var c=clipper.GetControl(s);
On return from the function the variable c is either a this reference to the instance or null. Assuming that we now have the reference to the instance we can use this to update its public properties to move the picture in the click’s direction. First we compute the offset from the click to the centre of the image, which is then added to its current position:
	var x=-e.clientX+c.cx;
	var y=-e.clientY+c.cy;
	c.image.style.top =
		parseInt(c.image.style.top)+ y;
	c.image.style.left =
	  parseInt(c.image.style.left) + x;
Notice that we do need to use the parseInt method because the img element returns its value as a string complete with units.

All that is left is the GetControl static public method:

clipper.GetControl=function(s) {
	var c=clipper.controlList;
	for(var i=0;i<c.length;i++) {
		if (c[i].image==s) return c[i];
	return null;
This is fairly simple, but notice that it assumes that the img element will be the source of the event – which is true in this case. In a more complicated component you might well have to check all of the elements that have been created by the component. In this case it might be a good idea to keep an array of their references.

Now everything is complete we can create as many instances of the component on a page as we need. For example, if you place button on the page and define its click event handler to be:

function Button1_onclick() {
	clip1=new clipper(10,10,200,200,”http://url.jpg”);
	clip2=new clipper(300,10,200,200”http://url.jpg”););
…when the page is displayed the user will see two views into the same picture and can pan the view point by clicking (see Figure 1). Of course this is a very simple example and far from a usable component but it only requires elaboration.

Figure 1
Figure 1: Two clipped images complete with user pan control

Once you have seen how JScript and DOM fit together to create components it’s not difficult to see that this is a good way of organising client-side JScript. If you add the ability to communicate with the server for more data and to send intermediate results then you essentially have an AJAX component.

There are only two serious design issues in using this approach. The most obvious is the need to implement a custom event handling system. In fact this isn’t a huge problem, and it can even be improved with just a little additional work. A better scheme is to simply use the static object as a “switching centre” that identifies which instance the event belongs to. Once it has identified the instance, it simply calls a corresponding instance method to handle the event instead of implementing the event handler itself. In our case this would mean adding to the constructor a single property:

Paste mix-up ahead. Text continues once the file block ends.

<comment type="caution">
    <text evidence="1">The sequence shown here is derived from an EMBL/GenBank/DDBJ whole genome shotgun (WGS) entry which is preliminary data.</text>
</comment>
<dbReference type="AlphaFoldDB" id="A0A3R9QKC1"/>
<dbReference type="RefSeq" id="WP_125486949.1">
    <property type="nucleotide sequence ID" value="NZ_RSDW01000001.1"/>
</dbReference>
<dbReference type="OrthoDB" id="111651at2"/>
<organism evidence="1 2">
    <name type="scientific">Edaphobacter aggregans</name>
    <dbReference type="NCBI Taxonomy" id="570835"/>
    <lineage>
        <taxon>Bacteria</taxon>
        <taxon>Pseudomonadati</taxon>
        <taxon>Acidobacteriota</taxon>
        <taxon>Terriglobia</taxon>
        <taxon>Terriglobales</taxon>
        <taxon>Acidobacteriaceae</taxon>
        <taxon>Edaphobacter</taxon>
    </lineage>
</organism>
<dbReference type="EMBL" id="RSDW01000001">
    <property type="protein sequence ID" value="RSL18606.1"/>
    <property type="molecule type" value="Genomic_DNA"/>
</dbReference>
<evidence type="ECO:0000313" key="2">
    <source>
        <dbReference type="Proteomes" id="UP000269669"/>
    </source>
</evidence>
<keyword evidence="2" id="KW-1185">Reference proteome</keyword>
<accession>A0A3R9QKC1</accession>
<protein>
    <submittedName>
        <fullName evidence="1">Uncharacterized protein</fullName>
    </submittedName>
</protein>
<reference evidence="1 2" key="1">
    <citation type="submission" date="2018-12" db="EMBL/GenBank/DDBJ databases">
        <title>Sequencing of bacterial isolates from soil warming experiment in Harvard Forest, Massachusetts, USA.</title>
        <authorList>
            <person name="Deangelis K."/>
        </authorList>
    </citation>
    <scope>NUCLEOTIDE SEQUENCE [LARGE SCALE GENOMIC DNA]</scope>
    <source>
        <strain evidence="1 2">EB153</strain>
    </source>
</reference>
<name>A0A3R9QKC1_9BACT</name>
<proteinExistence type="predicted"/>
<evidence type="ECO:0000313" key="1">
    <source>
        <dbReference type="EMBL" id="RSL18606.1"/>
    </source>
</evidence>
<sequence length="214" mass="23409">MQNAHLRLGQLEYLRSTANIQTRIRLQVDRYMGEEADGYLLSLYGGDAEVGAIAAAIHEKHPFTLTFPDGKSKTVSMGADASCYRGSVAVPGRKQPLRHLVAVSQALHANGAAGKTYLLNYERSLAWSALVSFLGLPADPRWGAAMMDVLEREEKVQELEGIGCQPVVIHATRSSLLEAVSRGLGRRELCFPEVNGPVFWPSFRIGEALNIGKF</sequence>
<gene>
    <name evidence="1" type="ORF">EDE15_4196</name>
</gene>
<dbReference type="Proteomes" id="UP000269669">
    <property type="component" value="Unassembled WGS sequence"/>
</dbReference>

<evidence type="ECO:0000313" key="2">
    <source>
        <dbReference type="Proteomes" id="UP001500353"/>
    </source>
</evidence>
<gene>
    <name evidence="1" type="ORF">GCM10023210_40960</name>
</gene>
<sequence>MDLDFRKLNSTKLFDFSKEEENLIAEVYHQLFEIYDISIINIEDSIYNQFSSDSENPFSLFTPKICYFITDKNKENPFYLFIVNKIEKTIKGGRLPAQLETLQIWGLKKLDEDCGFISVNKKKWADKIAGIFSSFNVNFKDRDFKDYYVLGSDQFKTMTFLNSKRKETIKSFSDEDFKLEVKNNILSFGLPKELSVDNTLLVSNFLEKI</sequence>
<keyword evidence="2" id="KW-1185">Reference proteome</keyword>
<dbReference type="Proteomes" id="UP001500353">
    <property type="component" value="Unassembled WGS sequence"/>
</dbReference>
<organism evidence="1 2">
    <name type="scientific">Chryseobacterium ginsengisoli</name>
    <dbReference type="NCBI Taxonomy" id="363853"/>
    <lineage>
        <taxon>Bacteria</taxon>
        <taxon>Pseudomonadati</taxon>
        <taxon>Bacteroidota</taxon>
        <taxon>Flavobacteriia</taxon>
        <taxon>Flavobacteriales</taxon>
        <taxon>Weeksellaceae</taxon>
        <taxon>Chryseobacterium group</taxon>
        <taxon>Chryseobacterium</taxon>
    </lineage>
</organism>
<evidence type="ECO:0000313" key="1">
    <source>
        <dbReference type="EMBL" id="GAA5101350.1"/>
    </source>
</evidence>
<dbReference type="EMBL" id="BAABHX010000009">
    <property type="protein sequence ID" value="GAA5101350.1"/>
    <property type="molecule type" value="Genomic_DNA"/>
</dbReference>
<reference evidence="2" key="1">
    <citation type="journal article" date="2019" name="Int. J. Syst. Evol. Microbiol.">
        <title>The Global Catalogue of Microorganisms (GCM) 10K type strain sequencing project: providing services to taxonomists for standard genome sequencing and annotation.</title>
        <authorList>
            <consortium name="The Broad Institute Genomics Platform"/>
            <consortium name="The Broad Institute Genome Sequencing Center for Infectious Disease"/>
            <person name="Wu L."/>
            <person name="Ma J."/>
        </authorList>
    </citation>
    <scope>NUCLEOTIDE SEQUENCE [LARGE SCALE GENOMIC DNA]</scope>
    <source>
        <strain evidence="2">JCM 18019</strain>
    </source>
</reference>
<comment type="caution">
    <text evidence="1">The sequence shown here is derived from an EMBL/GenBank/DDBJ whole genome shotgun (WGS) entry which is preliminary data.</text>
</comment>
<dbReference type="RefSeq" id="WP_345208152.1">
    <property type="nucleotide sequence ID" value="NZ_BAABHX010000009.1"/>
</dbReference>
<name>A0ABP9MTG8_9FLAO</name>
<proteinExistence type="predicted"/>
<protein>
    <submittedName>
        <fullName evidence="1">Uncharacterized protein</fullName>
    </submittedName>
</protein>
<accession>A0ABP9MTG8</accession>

In the static object the event handler now changes to:
clipper.onclick=function() {
	var e=window.event;
	var s=e.srcElement;
	var c=clipper.GetControl(s);
Of course nothing now happens unless either the user defines an event handler or you provide a default event handler. The point is that this design allows each instance to deal with its own events rather than having a single central event handler.

A second problem is the lack of private instance variables and the lack of any property procedures. For example, in this case the user might well try to move the component using:

Of course this has no effect on the HTML elements created by the component. You might think that the solution would be to let the user have direct access to the element properties. For example,
…does move the location of the component. However, in a component with multiple top-level elements the user would have to remember to change the properties of all the elements. A better, but not ideal, solution is to provide a method that changes all of the properties needed for a move, e.g.
JScript is an interesting language and its object oriented facilities can seem a little strange at first. You can use it to create client-side components that interact with the user. To create an AJAX component, all that is needed is to add the ability to interact, asynchronously with the server to get new data – but that’s another story.

Ian Elliot is a developer with I/O Workshops Ltd, a consultancy which solves real world problems for clients with widely varying requirements.

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About the author

Ian Elliot United Kingdom

Ian Elliot is a development programmer with I/O Workshops Ltd, a consultancy which solves real-world problems for clients with widely varying requirements.